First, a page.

COVID-19 stalled the expansion of medication assisted treatment into NC’s prisons, but the demand for it is just as high — if not increasing.
“We’ve got an epidemic within a pandemic,” says Kevin Mahoney with the Mountain Area Health Education Center. Social distancing, job losses and drug contamination associated with COVID-19 have all complicated local efforts to manage the impacts of opioid use.
“We’ve tried to arrest our way out of the drug epidemic for decades, and it hasn’t worked,” says Buncombe County Sheriff Quentin Miller. Now, a new program at the Buncombe County Detention Facility is providing medication-assisted treatment to incarcerated people with substance-use disorder. Studies show MAT is an effective treatment for addiction, which can reduce recidivism and lower the risk of overdose.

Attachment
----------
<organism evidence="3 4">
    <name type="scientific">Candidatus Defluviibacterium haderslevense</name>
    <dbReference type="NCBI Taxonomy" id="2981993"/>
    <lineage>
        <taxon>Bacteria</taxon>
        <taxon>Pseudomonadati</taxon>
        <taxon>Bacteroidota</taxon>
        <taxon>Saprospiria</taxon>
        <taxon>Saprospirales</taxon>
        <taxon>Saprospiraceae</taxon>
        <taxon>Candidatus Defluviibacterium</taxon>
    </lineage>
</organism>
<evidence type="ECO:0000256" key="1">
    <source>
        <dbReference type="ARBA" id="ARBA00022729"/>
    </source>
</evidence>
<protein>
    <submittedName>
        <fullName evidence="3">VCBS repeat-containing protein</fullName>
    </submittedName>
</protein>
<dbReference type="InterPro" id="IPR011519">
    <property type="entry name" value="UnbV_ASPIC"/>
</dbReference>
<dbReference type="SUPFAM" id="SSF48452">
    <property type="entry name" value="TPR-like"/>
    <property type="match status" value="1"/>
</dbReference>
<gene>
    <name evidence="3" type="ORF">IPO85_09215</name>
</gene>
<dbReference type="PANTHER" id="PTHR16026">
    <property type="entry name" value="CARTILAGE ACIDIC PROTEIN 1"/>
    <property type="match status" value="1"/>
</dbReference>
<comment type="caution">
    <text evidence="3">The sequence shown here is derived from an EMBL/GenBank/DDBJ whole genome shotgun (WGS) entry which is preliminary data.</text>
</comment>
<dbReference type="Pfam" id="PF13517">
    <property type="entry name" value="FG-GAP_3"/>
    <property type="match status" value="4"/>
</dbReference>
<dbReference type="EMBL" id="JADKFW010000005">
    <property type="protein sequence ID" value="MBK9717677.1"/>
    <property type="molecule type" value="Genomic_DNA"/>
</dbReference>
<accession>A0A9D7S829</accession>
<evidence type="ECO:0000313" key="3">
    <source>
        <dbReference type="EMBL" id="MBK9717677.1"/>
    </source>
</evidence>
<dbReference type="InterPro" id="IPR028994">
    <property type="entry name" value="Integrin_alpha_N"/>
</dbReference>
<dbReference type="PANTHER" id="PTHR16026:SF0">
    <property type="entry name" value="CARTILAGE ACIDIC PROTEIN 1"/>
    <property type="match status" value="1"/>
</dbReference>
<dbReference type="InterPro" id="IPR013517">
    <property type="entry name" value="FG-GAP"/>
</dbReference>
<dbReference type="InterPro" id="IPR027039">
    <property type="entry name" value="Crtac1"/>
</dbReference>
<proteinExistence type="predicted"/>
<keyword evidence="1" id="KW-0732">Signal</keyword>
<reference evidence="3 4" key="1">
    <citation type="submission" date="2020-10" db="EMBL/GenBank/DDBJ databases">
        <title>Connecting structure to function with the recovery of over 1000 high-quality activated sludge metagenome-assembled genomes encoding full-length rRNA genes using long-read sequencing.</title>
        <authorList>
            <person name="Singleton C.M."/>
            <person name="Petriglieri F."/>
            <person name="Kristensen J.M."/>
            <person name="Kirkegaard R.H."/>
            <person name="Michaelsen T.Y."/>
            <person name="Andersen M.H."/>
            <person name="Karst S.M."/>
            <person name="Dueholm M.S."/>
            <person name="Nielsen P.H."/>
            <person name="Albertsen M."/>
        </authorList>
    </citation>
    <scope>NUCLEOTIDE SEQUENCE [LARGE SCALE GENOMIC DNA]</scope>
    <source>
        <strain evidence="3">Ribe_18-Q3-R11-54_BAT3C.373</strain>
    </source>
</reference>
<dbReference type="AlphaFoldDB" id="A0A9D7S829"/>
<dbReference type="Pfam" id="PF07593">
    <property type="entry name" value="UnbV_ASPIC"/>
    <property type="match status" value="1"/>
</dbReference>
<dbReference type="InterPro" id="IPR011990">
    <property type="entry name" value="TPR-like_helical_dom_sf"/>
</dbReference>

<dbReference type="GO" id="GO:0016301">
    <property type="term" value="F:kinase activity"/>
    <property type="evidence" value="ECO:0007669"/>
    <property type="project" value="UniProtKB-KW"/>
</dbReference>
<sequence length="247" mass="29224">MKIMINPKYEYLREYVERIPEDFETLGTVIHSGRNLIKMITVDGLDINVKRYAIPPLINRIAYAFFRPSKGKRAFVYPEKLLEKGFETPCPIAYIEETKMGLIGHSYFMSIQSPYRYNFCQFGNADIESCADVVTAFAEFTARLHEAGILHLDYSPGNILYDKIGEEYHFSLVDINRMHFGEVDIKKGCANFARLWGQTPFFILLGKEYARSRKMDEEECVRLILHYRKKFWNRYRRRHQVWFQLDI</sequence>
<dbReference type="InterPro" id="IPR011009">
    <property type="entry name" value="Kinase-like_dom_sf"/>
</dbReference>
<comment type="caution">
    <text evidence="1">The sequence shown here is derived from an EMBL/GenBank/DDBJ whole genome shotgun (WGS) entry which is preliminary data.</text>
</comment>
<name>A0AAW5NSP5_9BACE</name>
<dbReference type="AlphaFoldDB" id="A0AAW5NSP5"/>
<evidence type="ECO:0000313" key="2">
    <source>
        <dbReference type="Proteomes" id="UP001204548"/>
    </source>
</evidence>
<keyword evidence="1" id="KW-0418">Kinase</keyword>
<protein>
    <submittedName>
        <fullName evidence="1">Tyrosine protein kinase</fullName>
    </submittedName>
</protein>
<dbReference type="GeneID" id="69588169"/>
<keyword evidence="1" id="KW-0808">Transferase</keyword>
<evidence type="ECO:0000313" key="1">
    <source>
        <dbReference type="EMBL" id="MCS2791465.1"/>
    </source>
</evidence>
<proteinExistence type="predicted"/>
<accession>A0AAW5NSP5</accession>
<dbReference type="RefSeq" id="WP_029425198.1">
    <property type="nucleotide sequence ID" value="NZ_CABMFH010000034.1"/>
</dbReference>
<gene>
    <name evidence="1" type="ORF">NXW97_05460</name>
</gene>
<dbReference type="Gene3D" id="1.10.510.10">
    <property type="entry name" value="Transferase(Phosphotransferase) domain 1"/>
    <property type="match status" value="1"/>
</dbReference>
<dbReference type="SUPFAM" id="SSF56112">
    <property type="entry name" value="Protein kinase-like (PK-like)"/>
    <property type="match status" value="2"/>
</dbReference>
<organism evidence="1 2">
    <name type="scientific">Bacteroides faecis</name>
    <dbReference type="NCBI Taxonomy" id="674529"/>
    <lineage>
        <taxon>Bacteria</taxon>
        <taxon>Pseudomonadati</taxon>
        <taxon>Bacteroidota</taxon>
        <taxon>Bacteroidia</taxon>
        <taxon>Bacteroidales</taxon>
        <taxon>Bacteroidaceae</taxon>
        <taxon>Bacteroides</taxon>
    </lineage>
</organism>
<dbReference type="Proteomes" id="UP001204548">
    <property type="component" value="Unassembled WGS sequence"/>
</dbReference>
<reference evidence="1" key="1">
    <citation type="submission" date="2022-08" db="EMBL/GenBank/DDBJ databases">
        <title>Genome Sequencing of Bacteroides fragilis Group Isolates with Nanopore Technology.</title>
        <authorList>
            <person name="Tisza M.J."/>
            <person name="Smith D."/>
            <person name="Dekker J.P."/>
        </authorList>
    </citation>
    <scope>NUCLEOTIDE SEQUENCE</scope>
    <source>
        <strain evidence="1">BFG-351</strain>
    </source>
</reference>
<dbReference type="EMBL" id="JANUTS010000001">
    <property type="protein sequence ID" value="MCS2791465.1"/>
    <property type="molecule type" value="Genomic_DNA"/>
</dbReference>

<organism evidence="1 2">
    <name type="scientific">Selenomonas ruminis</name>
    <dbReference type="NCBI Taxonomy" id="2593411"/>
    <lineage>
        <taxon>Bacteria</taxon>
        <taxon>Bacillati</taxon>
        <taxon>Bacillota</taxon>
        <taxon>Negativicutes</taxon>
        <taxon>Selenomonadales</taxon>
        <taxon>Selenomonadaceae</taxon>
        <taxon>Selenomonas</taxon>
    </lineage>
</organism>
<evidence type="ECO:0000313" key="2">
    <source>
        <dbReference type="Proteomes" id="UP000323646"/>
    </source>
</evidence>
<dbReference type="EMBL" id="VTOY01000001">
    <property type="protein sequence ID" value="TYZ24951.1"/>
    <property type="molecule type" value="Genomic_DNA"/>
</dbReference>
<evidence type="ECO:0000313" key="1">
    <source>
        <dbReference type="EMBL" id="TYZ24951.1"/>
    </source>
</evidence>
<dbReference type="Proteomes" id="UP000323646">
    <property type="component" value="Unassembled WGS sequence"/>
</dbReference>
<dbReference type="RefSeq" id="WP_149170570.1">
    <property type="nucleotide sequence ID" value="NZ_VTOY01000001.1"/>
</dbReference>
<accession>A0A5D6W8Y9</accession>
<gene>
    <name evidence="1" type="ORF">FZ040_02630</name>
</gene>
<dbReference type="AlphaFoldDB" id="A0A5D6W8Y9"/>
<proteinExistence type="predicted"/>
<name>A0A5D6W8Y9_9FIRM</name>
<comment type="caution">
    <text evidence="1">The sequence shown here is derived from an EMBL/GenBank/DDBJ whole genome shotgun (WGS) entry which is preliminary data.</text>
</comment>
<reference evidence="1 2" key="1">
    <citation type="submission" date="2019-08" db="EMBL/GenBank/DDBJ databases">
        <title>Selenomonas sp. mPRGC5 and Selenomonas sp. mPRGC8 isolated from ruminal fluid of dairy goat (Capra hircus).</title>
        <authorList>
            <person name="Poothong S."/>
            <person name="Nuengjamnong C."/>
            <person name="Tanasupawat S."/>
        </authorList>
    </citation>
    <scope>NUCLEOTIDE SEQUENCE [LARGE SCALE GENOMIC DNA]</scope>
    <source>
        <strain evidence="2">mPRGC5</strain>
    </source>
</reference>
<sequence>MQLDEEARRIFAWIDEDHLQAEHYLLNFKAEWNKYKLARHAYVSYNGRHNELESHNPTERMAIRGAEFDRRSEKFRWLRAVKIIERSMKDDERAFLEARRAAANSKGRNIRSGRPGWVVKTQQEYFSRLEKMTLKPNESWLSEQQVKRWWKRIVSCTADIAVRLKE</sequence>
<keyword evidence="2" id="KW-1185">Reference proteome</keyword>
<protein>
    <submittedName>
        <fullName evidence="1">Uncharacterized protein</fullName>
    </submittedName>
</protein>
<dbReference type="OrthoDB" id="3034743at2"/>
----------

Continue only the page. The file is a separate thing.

During a Nov. 19 meeting of the Buncombe County Board of Commissioners, attorney Ron Payne said the settlement would bring the suit to an end, “hopefully in somewhat of an expeditious manner.” All six commissioners present were in favor of accepting the settlement, with Vice Chair Jasmine Beach-Ferrara absent for the vote.
As outlined in a presentation available before the meeting, Buncombe’s 26 county-owned buildings have an average age of nearly 50 years, with total maintenance costs running over $789,000 in each of the past two fiscal cycles. The county hopes to hire an outside firm to evaluate those buildings against Buncombe’s needs.
Board chair Brownie Newman, Vice Chair Jasmine Beach-Ferarra and member Amanda Edwards have placed a resolution endorsing the Sheriff’s Office’s use of MAT on the commission’s agenda for Tuesday, Aug. 20. The treatment is currently offered to the jail’s pregnant female inmates, but Buncombe officials hope to expand its availability to all incarcerated individuals.
Through medication-assisted treatment, inmates with opioid addiction could receive drugs such as naltrexone or buprenorphine, in conjunction with counseling and therapy, to help them avoid returning to dangerous substances such as heroin or fentanyl.